And come on, all three guys looks like someone pissed in their beer. Usually people smile when they drink good beer 😉

Image found at Sollie’s Krøniker

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From a Transport Age article on Tyneside a fine colour shot of the passenger steamship Bergensfjord, built for the Den Norske Amerikalinje A/S by Swan, Hunter and Wigham Richardson and launched, by H R H Princess Astrid of Norway in July 1955.The ship was 577-feet long and was notable, the caption informs, for its all-welded aluminium-alloy superstructure.

Many fine and famous ships came out of the Swan Hunter Wallsend yard. The company, usually known just as Swan Hunter, was responsible for the construction of some of the world’s most famous ships including the Mauritania and Carpathia. Building finally ceased here in 2006.

Anyhow, it is a cracking view of a traditional shipyard on one of the world’s busiest shipbuilding rivers, the River Tyne.

Image ans text from Adventures of the Blackgang

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586_trafic signMayor of Marker Municipality, Kjersti Nythe Nilsen, is not going to remove the unorthodox pedestrian crossing signs. (Photo: Kreativiteket).

Most people are having a good laugh when they see the pedestrian crossing signs in the village of Ørje in Eastern Norway. Unfortunately, the Norwegian Public Roads Administration does not share the same form of humor and say they are going to remove them.

– If the Mayor does not take them down, we will remove them, says Head of Department Ivar Anton Christiansen to Norwegian Broadcasting Corporation, NRK.

The Monty Phyton sketch “Ministry of Silly Walks” from 1970, where John Cleese plays a minister who is responsible for developing silly walks, is the inspiration behind the idea of a group who call themselves “Kreativiteket”. They say that there is no deeper meaning behind the pedestrian signs, it is just everyday humor.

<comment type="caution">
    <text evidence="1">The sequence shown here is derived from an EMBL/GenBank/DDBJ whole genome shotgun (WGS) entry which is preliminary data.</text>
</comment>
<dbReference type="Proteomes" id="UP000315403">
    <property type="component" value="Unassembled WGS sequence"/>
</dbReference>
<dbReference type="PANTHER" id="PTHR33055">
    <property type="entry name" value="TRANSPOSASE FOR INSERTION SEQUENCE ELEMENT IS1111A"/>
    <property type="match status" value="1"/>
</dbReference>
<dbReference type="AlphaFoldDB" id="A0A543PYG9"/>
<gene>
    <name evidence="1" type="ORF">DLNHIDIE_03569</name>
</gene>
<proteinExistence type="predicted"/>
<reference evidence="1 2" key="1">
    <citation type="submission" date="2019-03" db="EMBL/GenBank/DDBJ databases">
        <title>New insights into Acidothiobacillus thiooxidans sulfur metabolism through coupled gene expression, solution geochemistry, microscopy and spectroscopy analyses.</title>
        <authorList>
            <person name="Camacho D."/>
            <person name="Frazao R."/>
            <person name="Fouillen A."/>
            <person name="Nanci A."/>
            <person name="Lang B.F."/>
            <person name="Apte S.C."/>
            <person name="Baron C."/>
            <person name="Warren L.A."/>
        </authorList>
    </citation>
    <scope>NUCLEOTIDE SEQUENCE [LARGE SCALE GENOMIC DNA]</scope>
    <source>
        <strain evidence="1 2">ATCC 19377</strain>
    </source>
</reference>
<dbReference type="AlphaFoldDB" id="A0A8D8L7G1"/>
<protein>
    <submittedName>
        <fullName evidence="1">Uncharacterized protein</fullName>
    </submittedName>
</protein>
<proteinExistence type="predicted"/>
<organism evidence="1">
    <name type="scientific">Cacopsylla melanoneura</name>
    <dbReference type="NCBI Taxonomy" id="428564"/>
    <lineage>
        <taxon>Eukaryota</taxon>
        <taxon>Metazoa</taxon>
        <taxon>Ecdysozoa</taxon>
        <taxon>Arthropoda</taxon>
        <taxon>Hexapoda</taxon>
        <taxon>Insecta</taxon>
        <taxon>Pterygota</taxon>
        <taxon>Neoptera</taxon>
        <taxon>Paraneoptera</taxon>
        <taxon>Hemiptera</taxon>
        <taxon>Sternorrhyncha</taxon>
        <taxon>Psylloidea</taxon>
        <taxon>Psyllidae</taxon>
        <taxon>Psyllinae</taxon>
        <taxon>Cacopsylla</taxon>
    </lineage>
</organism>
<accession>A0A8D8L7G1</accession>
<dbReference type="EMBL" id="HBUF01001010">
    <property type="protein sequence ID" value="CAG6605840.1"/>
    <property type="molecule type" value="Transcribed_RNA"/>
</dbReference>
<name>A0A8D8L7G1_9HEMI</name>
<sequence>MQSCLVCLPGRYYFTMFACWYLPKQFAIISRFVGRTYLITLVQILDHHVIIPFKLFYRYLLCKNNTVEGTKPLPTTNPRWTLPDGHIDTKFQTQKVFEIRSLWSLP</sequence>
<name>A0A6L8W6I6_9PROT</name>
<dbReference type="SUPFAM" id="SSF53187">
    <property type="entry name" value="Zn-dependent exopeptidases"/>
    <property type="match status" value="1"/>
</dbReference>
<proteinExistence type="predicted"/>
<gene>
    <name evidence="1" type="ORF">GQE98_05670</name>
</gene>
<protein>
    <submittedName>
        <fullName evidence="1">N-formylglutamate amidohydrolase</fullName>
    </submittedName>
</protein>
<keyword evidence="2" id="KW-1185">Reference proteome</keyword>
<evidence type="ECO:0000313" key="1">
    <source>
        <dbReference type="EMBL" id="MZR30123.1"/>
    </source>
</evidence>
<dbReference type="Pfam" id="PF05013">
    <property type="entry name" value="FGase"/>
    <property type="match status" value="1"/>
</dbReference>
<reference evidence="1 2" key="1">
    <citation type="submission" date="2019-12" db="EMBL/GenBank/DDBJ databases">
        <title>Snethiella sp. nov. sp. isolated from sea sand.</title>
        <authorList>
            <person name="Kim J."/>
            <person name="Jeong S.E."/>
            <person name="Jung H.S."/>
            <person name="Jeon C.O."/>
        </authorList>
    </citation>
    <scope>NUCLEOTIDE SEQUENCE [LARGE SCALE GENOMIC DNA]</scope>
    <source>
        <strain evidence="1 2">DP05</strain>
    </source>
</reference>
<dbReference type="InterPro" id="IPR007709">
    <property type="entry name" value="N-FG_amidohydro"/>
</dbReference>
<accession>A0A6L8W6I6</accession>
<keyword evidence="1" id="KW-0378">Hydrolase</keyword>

– I think the signs should be allowed. They are not to any nuisance and are very similar to normal pedestrian crossing signs. In fact, no one has noticed that we have changed them, after all, they have been there a couple of months, says Mayor Kjersti Nythe Nilsen.

She has no plans to remove the signs and must therefore resort to civil disobedience.

– This is a storm in a teacup. I think that they should be allowed to be placed where they are right now, she says.

It remains to see whether the Norwegian Public Roads Administration actually will travel to Ørje and remove them.

Text, image and video found at ThorNews

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The word rune comes from the Norse rún which means mystery. No one knows exactly when, where or by whom the runes were invented. The only thing archaeologists can confirm is that the oldest runic inscriptions found are about 1700 years old. They were discovered in Denmark and Norway.

The runic alphabet was used within Germanic languages – but primarily in the Nordic countries. It was a writing system where each character marked a certain sound. The alphabet is called Futhark after the first six runes. (An observant reader count seven letters in the name: The reason is that th is a diphthong – the same sound as the English sound th in thing). The original name is spelled fuþark.

Text and image found at ThorNews

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My full name written in futhark runes

Icelandic is the only Nordic language that still has the þ sound in daily speach and contrary to in English they write it þ and not th.

The first paragraph in this post translated to Icelandic:
Orðið Rune kemur frá norrænni hlaupa sem þýðir leyndardómur. Enginn veit nákvæmlega hvenær, hvar eða af hverjum rúnirnar voru fundin. Það eina sem fornleifafræðingar geta staðfest er að elstu rúnir áletranir fundust eru um 1700 ára gömul. Þeir fundust í Danmörku og Noregi. (Translated with Google Translator)

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Left: Hardanger cider – Right: Riganol toothpaste
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Left:Kaba electric ovens – Right: Ata powder soap

From my own collections

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A tree has been given every year to Britain since 1947 by Norway in gratitude for Britain’s support for the country during the Second World War. Norway’s Government-in-Exile was based in Kensington while the country was under German occupation.

Text and image from The National Archives UK’s photostream on Flickr